All this led to the "war for water". The Syrians made three attempts to implement the Arab League's decision, but all of them were thwarted by the Israel Defense Forces (IDF). In June 1967, during the "Six-Day War", Israel occupied the Golan Heights, and the sources located there were under the control of the Israelis. Tel Aviv's unwillingness to return the Golan Heights to the Syrians is explained not only by military and strategic considerations, but also by the desire to preserve their water resources, as well as the entire coast of Lake Tiberias.

On October 26, 1994, Jordan and Israel signed a water-sharing agreement. Both countries agreed that both the banks of the Jordan and Yarmouk Rivers and the underground waters of Wadi Arab (whose waters are located in the wadi connecting the Dead Sea with the Gulf of Aqaba) are of value to its participants. Tel Aviv decided to leave $ 30 million to supply Jordan. m 3 from the lake. Tiberias and 20 million m3 of water - from the Beisan Valley.

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Currently, Israel annually supplies Jordan with water in the amount of 30 million m3, coming through a specially created water supply system for this purpose. In the long term, after the Jordan and Yarmouk water storage facilities are put into operation, the share of Jordanians should increase to 100 million m3. In general, the agreement is certainly more beneficial for Israelis than for Jordanians, as it allows Israel to receive more water than Jordan.


Tensions over water resources are growing slowly, and it takes years and decades for the "critical mass" to accumulate. But it also takes years and decades to solve the accumulating problems. If you let the current situation "take its course", the consequences can be the most tragic. Back in the late 1980s, the Minister of State for Foreign Affairs of EGYPT, Boutros Boutros-Ghali, warned that a future war in the Middle East would be caused not by political reasons, but by a struggle for water.21

To avoid this, it is necessary to establish cooperation between all interested States of the regions - Arab and African countries, Turkey, and Israel. First of all, it is a matter of creating organizations to which all data on water consumption and loss flow, since monitoring performed at the national level will not allow us to determine the main causes of water loss. At the same time, it should be borne in mind that a decrease in the level of water flowing on the surface threatens to affect all countries of the regions. The creation of regional organizations would allow for the exchange of information received from satellites, establish monitoring of surface water resources, and start analyzing weather reports from national weather stations.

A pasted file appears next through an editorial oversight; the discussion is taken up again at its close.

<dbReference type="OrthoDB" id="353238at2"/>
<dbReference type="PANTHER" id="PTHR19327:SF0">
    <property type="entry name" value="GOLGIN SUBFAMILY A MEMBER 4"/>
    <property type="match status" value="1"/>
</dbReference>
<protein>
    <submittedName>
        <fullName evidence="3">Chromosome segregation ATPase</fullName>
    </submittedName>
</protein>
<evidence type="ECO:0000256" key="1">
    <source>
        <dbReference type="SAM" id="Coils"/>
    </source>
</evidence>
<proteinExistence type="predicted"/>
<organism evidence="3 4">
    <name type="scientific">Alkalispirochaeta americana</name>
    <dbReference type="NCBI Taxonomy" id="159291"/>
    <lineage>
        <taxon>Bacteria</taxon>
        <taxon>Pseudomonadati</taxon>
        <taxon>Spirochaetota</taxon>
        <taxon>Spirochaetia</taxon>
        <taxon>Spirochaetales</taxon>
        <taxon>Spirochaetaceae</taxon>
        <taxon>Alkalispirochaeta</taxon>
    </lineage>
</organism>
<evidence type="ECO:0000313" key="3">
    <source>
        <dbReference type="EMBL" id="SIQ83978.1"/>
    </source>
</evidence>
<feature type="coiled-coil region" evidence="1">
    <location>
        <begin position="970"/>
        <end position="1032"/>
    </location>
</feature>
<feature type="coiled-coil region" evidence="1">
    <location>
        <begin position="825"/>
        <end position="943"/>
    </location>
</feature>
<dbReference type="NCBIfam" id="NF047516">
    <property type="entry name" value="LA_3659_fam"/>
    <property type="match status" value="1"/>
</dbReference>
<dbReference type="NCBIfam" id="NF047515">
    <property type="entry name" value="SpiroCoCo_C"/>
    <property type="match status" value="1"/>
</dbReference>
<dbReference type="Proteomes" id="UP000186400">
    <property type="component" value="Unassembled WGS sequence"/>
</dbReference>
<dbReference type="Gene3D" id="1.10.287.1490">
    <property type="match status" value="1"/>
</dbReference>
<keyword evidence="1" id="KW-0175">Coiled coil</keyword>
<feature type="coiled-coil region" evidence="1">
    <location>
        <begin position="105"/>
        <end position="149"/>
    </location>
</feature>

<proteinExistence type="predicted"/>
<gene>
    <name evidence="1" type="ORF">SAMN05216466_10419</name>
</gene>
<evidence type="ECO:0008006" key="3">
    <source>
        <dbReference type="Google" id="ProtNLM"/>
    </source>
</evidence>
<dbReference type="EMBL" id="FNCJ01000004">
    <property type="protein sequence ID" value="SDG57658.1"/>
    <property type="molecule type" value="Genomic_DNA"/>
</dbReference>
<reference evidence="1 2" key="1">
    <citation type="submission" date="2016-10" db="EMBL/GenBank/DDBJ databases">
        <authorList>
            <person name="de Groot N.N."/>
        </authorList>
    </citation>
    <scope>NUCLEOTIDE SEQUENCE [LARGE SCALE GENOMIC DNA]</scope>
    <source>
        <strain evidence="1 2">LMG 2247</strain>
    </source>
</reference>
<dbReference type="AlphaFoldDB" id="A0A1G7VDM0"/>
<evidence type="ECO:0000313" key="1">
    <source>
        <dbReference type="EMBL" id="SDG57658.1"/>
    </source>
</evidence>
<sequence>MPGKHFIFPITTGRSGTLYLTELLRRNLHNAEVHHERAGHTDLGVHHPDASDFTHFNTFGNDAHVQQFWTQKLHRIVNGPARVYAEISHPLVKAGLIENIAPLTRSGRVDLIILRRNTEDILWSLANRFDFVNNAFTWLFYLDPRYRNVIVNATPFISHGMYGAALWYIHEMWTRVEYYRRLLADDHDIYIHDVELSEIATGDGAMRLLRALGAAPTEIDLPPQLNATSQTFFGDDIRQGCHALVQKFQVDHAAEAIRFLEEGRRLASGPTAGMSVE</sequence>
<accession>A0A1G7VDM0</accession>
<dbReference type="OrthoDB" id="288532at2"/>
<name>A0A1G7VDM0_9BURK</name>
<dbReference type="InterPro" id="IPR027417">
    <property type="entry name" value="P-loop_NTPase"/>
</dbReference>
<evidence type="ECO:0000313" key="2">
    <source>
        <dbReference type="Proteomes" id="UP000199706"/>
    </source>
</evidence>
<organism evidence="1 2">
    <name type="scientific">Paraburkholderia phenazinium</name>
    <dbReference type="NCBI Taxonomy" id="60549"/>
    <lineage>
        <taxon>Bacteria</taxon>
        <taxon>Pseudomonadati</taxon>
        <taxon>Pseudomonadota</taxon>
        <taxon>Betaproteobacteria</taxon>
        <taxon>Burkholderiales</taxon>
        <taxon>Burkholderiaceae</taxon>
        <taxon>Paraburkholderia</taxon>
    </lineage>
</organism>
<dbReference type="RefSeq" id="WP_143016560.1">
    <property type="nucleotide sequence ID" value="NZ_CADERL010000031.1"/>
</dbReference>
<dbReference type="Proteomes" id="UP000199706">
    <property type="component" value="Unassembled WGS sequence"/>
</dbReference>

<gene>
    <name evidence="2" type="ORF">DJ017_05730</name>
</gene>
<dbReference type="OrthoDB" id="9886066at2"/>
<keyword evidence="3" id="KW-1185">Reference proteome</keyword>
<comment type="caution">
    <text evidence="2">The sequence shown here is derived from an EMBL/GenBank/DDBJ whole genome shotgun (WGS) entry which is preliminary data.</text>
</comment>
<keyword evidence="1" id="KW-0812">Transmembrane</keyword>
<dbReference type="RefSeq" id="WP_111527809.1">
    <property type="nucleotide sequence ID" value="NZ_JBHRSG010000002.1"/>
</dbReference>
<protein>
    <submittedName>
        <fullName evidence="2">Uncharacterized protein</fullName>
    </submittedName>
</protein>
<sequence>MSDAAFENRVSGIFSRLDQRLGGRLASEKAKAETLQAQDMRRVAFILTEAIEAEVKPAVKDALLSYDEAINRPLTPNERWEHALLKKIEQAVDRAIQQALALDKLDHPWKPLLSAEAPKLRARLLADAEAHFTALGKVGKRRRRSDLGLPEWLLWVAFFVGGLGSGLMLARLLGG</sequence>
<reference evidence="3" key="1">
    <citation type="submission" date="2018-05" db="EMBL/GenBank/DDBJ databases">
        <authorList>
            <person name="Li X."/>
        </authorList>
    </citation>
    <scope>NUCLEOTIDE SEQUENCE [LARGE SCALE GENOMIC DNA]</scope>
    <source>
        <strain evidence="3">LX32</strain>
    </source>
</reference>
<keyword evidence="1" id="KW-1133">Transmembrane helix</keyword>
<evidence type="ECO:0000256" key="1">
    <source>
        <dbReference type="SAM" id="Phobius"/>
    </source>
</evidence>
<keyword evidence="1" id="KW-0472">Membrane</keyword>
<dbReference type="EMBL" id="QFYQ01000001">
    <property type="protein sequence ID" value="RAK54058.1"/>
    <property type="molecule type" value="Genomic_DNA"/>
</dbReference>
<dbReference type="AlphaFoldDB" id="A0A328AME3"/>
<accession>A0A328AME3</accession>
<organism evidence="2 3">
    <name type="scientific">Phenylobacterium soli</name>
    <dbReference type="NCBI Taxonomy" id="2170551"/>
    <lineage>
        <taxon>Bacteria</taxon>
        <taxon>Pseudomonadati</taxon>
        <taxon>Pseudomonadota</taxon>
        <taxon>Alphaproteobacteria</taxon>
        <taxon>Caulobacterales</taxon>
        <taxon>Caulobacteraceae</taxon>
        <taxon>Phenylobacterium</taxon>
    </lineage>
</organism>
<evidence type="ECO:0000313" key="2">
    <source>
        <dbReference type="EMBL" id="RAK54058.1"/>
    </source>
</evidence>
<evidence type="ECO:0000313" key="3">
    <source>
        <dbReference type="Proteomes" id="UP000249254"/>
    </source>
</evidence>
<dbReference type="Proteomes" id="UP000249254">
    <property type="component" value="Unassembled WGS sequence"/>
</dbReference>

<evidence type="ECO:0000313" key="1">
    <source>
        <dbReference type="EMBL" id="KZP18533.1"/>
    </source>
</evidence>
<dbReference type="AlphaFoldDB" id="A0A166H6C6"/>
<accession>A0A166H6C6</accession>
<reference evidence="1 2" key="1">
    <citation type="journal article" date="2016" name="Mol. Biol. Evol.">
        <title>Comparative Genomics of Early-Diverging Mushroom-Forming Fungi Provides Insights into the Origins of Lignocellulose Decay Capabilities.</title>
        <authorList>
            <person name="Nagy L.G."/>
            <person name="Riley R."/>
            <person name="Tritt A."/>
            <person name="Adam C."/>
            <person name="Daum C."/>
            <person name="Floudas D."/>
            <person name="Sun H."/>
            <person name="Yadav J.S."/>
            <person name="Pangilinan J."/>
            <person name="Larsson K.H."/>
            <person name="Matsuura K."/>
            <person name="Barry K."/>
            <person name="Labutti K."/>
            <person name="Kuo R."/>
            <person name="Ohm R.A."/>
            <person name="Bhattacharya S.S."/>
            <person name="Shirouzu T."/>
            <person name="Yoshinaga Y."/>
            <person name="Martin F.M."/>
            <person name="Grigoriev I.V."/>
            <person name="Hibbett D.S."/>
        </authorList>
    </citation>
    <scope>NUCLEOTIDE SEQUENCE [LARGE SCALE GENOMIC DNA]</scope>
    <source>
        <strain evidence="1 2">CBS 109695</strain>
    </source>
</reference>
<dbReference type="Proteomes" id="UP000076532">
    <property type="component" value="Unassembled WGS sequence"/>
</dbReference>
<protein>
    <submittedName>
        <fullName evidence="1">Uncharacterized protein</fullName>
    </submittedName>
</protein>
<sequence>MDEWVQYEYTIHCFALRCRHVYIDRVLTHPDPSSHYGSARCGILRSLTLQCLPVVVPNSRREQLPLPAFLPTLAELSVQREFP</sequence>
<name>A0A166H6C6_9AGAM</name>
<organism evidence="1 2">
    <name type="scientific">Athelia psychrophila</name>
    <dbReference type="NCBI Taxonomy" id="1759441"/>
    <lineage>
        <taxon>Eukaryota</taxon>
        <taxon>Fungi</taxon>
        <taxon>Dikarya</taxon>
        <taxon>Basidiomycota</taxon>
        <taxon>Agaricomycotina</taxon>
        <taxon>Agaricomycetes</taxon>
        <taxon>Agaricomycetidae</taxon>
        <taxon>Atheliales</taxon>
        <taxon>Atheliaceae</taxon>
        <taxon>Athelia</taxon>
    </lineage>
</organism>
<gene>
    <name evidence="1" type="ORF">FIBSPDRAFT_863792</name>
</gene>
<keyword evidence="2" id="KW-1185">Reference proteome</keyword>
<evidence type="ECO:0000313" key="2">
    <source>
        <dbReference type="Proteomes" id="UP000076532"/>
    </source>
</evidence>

In this context, the establishment of the Arab Water Council in spring 2004 seems timely. The Meeting of Arab Heads of State and Government devoted to economic and social development (Kuwait City, 2009) instructed the Ministries of Water Resources to develop a regional security strategy in order to create conditions for the implementation of development projects. The summit participants approved water resources management projects, which will be monitored by the Arab Center for Arid and Desert Land Research. The meetings of the Heads of State and Government of the member States of the Cooperation Council for the Arab States of the Persian Gulf (GCC) adopted declarations on water resources.

However, the activities of these organizations have not gained the necessary scope due to the contradictions between the Arab countries.

* * *

In general, the establishment of regional cooperation requires overcoming differences on political issues, and on the other hand, a clearly defined will of the States concerned. No cooperation will allow us to find a way out of the crisis situation if the problem of lack of fresh water is not solved. The main direction here is the desalination of sea water, including using nuclear, solar and wind energy, which would allow Arab countries not to spend hydrocarbons on this - their main export product.

Hart T. 1 Ou en est la situation de l'eau dans le monde arabe? // Visions et voix du Moyen - Orient et d'Afrique du Nord -

Akimov A.V. 2 Population of the Middle East countries up to 2050 and problems of water supply in the region / / Middle East and modernity. Issue 43. Moscow, 2011, pp. 12-13.

3 For more information, see: Gashev B. N., Zudina L. P. Vodoobespechenie v araby stranakh [Water supply in Arab countries]. Issue 38, Moscow, 2009, pp. 5-27.

Hart T. 4 Op. cit.

Yegorin A. Z. 5 The Great artificial River // Asia and Africa today. 2003, No. 6; Smirnova G. I. Livia: ot totalnogo goskontrolya k liberalizatsii ekonomiki [Libya: from Total state Control to economic liberalization].? (50s - 2008). Moscow, 2011, p. 122.

Yegorin A. Z. 6 Decree. соч.; The Man Made River - http://www.h20. net/magazine/infrastructures_grand_projects/cadeau-du-desert.htm

7 The Middle East Economic Digest. 24.01.1997, p. 8.

8 The Man Made River. Libya // New Dawn Magazine -http://www.galenfrysinger.corn/man_made_river-libya.htm

9 Ibidem.

Yegorin A. Z. 10 Decree. Op.

Vidal J. 11 What does the Arab world do when its water runs out? -

12 Political Encyclopedia of the Middle East. Jerusalem, 1999, p. 785 - 786.

Mamedzade P. N. 13 On the problem of water resources in the Middle East and Africa / / Institute of the Middle East - http://www.iimes.rU/rus/stat/2004/21 -09-04hlm

14 Eau du Nil: la suprematie de l'Egypte contestee - -la-suprernatie- de-l-egypte-contestee.html

15 Ibidem.

Makovetsky M. 16 The Great Dam of the Ethiopian Renaissance

17 For more information, see: Gashev B. N., Zudina L. P. Edict op.

18 Political Encyclopedia of the Middle East.., p. 788.

19 Ibid., p. 787; La Geopolitique de Petrole et des Energies // - geopolitique-petrole.html

Makovetsky M. 20 Turkey destroys Iraq and Syria 170

Mamedzade P. N. 21 Edicts op.